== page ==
ARLINGTON, Texas — For Oklahoma, it’s simple to see at a position such as receiver, where freshmen Theo Wease, Trejan Bridges, Jadon Haselwood and Austin Stogner can contribute immediately this season.
But truth is, even with 16 offensive or defensive returning players who started at least five games a year ago, the Sooners will have new faces all over the field when practice begins Saturday at the rugby fields just west of Lloyd Noble Center.
Wease and Haselwood were the highest-ranked players in OU’s 2019 class. Bridges was a five-star prospect too, and Stogner was considered arguably the most sought after tight end in the 2019 class.
“They came in with a lot of confidence,” junior receiver CeeDee Lamb said. “Guys that don’t have confidence are already defeated, especially in college.”
There’s potential for other newcomers with that mindset to make an impact too — on the offensive line, at defensive end and safety.
And it’s a virtual guarantee that, within its program, OU will play a first-year quarterback, placekicker and punter.
OU coach Lincoln Riley seemed shocked that he didn’t field a single question about the Sooners’ kicking situation through nearly six hours of interviews at Big 12 media days last month. Special teams coach Jay Boulware is focused on Reeves Mundschau at punter and sorting through Gabe Brkic and Calum Sutherland for plackicking and kickoff duties.
“That’s one of the big ones there for our team this year,” Riley said. “We like the group. But we’ve had such a security blanket with Austin [Seibert] for the last several years.”
At quarterback, it’s assumed that Riley is grooming Alabama transfer Jalen Hurts as the starter, but a position battle will still take place. True freshman Spencer Rattler, a five-star prospect who could have been the frontrunner had Hurts not transferred, is in the thick of that competition.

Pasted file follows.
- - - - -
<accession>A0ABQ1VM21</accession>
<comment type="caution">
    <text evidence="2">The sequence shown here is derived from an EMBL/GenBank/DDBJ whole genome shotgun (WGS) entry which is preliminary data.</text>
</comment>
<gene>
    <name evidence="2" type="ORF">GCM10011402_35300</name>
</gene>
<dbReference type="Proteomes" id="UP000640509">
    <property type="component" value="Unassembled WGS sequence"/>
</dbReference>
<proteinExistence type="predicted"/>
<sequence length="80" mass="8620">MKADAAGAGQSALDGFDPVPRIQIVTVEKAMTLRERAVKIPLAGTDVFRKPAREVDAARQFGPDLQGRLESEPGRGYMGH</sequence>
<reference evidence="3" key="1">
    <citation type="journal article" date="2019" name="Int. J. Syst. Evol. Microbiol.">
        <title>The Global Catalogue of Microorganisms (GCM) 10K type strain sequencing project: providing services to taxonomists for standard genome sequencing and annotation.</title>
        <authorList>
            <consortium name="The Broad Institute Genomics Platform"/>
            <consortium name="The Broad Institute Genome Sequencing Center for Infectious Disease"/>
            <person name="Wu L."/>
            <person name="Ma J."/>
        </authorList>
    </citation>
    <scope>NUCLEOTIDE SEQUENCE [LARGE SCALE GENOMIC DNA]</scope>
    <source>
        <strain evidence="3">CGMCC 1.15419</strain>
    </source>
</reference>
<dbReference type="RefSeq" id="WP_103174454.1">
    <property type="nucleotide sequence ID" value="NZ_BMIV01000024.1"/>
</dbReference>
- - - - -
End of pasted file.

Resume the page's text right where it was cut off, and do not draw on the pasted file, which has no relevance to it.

Riley plans to give the Phoenix product a chance over the next month.
“You go recruit a guy [like Rattler] that you think has that much ability, you have to believe in them,” Riley said. “They believe in themselves and then it’s just a race to see how quickly you can get them good.”
The addition of Virginia graduate transfer R.J. Proctor, a 6-foot-4, 337-pounder with six starts at left under his belt last fall, plus junior college transfer Finley Felix will add another layer to the offensive line decision-making process.
“R.J. has handled it well,” Riley said. “He’s got Creed [Humphrey] and a couple of guys to kind of look on to, even some of the guys that have played as backups here but have been here with us for a few years and do understand the demands of that position. Honestly I think it’s part of why RJ wanted to come here. He was highly recruited. He wanted to be a part of an elite group and felt like he had that chance here.”
Most of the fresh opportunities are on defense. New coordinator Alex Grinch has been clear that freshman will have a chance to play early if they can prove themselves, partly out of necessity due to injury, but also due to subpar performances from current Sooners in the spring.
True freshman Jeremiah Criddell and Jamal Morris were both highly touted safeties. OU also signed three four-star defensive ends — Marcus Hicks, Marcus Stripling and Kori Roberson — to go with junior-college transfer LaRon Stokes.
“I would love to say that two years from now or three years from now … We’re going through a depth chart where early playing time isn’t available for [incoming recruits]. That’s not just where we find ourselves right now,” Grinch said. “Some of that is strictly numbers. Some of that will be tied into attrition. Some of that is, from a performance standpoint, guys have left the window open for guys to come in here and take their jobs. All of those things lend itself to guys coming in and having an opportunity to play very early.”